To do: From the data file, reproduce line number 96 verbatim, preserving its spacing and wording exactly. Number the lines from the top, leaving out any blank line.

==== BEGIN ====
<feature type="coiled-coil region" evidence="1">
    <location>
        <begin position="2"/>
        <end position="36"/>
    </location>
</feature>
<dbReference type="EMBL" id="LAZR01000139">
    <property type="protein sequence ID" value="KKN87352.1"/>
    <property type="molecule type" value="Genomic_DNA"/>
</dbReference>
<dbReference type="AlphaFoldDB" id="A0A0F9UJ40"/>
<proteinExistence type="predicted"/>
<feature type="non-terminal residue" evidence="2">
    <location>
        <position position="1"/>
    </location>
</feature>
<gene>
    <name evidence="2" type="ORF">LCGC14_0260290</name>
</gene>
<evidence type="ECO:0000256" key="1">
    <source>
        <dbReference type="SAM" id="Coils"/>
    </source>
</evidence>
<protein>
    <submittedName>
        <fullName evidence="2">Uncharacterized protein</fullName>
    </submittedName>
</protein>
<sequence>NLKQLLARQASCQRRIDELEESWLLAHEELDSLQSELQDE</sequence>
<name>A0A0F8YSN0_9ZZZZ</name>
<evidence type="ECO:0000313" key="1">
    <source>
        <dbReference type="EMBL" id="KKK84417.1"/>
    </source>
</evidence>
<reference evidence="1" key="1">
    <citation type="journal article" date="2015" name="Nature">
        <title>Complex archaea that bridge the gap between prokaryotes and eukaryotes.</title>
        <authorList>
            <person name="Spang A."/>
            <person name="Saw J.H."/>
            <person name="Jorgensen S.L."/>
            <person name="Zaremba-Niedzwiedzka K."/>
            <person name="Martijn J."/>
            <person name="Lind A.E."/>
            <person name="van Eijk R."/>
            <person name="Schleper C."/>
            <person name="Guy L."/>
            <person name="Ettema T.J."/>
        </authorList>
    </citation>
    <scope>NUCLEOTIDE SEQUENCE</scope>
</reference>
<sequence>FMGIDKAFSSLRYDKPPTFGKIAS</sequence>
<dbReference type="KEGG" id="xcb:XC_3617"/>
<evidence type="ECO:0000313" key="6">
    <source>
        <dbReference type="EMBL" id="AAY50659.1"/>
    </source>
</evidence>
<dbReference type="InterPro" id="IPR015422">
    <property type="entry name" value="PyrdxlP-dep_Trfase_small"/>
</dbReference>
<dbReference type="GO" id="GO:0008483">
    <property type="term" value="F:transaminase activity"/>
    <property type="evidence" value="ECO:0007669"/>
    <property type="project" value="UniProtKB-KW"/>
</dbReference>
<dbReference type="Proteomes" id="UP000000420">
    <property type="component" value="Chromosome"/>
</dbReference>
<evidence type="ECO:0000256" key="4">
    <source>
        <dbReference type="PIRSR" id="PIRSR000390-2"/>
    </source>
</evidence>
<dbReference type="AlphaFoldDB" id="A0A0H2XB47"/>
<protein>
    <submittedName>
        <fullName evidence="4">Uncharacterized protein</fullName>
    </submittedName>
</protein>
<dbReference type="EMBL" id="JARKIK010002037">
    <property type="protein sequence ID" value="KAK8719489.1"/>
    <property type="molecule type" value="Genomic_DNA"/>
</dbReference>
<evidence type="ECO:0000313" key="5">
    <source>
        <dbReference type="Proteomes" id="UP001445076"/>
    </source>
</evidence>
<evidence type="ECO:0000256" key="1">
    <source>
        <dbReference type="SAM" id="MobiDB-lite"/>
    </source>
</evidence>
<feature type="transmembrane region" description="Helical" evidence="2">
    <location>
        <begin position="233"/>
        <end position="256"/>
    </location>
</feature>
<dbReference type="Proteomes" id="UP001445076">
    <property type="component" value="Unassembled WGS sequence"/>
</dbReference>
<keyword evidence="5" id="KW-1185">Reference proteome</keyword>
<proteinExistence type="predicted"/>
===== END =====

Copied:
        <dbReference type="SAM" id="MobiDB-lite"/>